There was a certain disarray or disorderliness to her home. But I always found this very welcoming. A lounge was meant for sitting on and sharing conversation on rather than to be kept puffed, clean and unused. You could turn up at Granny’s house unannounced and she was always delighted to see you. It didn’t matter what time of day or day of week, she was thrilled to have company and there would be the promise of a comfy chair, a stiff drink and good conversation. This is how I shall remember her. Always.

She leaves behind 6 children, 12 grandchildren and 4 great-grand children. I hope I’ve counted them all!

27 responses to “My Granny”

  1. Dear Rachel, what a beautiful tribute. Thank you. We’re all heartbroken and will miss her dreadfully – it’s the saddest day of my life. What a character she was! It’s been a day of tears and laughter sharing the stories and memories. Lots of love, Susie xxxooo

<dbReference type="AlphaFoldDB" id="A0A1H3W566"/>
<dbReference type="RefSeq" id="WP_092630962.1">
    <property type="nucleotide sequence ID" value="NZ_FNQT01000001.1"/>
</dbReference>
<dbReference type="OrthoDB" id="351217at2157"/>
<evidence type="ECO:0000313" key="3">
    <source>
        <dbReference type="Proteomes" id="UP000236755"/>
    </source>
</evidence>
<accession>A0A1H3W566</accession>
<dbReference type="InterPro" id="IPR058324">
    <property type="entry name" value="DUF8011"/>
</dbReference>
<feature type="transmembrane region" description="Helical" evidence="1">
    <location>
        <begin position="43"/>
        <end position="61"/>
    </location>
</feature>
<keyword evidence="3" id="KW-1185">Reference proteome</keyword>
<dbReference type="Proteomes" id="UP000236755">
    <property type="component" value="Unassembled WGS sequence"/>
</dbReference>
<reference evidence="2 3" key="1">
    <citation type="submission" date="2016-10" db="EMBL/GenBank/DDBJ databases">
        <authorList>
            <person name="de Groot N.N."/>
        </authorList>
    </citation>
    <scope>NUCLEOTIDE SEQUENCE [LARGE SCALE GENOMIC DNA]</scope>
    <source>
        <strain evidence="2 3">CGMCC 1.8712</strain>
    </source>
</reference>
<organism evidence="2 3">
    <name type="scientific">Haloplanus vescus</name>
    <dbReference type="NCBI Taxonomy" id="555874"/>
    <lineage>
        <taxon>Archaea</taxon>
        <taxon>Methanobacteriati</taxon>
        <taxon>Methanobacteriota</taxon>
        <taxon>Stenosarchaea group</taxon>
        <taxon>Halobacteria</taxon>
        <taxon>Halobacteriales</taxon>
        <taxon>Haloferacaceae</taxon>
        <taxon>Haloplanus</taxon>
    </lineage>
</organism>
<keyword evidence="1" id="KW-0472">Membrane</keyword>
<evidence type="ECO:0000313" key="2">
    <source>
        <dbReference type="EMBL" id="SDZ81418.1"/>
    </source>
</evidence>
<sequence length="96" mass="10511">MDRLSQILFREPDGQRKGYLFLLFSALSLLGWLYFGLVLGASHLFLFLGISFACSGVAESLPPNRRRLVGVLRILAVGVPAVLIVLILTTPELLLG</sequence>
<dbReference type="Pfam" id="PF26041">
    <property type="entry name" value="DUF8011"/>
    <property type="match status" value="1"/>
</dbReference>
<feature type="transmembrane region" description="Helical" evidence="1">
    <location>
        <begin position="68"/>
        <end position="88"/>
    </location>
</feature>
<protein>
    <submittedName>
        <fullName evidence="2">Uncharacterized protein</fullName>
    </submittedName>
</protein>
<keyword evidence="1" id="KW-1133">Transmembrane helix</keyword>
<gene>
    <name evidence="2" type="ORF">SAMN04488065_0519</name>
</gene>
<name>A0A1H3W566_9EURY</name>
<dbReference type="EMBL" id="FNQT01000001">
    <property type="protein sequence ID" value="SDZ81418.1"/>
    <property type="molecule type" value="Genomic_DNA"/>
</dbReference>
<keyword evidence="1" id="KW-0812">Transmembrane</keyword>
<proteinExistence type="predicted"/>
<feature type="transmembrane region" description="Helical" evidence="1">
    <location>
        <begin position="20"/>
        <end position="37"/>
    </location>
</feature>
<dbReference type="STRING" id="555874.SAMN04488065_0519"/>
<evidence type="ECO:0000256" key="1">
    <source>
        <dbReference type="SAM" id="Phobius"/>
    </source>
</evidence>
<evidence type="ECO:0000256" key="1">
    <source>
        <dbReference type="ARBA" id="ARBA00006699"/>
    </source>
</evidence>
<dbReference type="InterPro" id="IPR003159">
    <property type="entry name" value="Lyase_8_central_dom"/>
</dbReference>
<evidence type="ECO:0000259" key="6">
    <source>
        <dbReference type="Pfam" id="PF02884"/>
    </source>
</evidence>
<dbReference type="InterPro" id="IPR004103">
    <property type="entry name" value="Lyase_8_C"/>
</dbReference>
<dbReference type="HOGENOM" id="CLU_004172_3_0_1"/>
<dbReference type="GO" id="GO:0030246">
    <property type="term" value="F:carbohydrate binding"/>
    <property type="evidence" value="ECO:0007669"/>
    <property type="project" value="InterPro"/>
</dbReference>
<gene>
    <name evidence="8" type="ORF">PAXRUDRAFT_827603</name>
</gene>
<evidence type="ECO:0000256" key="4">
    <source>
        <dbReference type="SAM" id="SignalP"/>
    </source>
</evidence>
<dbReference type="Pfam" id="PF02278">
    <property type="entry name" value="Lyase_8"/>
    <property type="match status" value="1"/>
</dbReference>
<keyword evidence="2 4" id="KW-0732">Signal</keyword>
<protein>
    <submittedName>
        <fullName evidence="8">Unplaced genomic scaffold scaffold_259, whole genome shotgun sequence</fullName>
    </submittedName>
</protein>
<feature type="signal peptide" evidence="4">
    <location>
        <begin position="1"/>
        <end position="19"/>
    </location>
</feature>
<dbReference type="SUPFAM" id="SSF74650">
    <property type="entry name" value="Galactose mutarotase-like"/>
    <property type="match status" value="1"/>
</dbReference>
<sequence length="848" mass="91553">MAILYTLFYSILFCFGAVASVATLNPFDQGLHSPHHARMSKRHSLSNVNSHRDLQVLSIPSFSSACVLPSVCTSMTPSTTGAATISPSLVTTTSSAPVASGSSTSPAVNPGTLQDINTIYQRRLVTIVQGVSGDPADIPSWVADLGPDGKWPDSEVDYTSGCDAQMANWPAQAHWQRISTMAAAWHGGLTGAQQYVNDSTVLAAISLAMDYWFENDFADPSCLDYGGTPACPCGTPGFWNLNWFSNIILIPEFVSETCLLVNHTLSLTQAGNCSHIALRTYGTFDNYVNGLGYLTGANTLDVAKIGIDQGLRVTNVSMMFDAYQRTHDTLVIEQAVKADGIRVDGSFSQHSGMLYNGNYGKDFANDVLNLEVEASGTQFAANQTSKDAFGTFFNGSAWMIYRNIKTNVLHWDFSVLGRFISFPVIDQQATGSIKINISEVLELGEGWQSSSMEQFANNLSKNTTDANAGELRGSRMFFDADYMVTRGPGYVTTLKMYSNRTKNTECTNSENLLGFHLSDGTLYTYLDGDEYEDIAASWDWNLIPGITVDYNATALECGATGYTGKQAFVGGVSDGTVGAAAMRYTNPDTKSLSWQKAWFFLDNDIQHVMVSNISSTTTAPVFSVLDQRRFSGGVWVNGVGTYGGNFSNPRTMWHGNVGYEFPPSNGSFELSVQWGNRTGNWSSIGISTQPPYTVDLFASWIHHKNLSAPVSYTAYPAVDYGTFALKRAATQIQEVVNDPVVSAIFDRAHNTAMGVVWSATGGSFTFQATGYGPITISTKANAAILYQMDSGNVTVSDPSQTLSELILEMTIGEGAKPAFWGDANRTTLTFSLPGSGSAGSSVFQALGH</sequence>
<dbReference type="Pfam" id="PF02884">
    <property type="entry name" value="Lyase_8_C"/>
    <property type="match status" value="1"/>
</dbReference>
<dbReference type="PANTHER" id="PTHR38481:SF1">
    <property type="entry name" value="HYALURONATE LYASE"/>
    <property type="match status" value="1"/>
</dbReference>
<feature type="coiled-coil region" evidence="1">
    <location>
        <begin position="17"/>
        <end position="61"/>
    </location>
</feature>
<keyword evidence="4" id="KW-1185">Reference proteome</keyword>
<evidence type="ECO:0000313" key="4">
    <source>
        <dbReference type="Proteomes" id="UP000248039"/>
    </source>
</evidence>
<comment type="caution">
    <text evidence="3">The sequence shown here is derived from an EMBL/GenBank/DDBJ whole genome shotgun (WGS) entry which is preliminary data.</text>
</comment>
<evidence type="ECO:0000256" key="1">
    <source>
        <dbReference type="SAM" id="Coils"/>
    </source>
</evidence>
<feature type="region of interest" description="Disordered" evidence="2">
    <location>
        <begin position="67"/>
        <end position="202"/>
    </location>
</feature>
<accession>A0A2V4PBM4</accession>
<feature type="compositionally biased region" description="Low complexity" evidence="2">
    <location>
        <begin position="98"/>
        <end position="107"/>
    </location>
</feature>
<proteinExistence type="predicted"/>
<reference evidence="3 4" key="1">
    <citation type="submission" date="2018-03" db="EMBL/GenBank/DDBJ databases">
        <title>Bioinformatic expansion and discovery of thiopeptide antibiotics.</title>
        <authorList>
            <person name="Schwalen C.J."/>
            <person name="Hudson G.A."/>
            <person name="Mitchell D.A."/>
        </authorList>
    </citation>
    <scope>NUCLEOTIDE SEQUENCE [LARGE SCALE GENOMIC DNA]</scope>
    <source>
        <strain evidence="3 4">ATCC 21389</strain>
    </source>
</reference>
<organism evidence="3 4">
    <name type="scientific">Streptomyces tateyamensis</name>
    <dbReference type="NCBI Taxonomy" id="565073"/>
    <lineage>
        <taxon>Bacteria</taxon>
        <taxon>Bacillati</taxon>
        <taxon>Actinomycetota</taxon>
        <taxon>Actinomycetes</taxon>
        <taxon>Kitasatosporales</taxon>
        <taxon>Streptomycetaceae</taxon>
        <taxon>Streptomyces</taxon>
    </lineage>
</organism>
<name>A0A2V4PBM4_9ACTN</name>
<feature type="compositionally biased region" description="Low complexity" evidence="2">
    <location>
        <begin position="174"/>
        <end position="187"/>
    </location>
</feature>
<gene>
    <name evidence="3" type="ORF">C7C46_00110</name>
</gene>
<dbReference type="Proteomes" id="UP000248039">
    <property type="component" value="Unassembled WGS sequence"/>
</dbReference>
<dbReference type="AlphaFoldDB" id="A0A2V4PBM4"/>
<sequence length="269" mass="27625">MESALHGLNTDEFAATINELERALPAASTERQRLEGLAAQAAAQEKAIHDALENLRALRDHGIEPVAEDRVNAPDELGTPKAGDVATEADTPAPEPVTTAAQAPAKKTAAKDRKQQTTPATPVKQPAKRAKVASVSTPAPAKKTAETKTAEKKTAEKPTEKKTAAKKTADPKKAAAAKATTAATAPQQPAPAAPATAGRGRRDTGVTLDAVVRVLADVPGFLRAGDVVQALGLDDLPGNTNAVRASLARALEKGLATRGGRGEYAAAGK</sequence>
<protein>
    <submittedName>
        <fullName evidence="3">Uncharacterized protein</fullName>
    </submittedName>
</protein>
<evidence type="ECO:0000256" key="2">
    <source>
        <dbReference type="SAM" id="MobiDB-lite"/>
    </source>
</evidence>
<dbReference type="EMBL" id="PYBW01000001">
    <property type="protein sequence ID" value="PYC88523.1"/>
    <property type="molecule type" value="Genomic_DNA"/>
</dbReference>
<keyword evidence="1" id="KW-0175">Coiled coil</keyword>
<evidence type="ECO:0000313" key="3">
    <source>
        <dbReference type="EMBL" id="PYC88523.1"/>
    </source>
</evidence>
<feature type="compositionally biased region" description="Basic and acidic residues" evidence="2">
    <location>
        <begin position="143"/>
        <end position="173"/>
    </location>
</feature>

• She was a truely amazing character, Susie. I know her death was not so unexpected but it does not make the loss any easier especially knowing that we will never hear her voice again. Or hear her laugh again and I know how much she liked to laugh.

  2. I am so sorry for your loss. My grandfather was a grand old man. He used to say that he did not mind the the thought of dying only of not having lived. He made sure that he lived every day. It sounds as if you’re grandmother did the same. commiserations and Regards, Graham

  3. Rachel, you have written a lovely eulogy for Granny. I also found her to be full of wit and humour at all times, and very accepting of life and people however she found them. She had a good and long life and she must have felt and enjoyed the affection of her grand kids.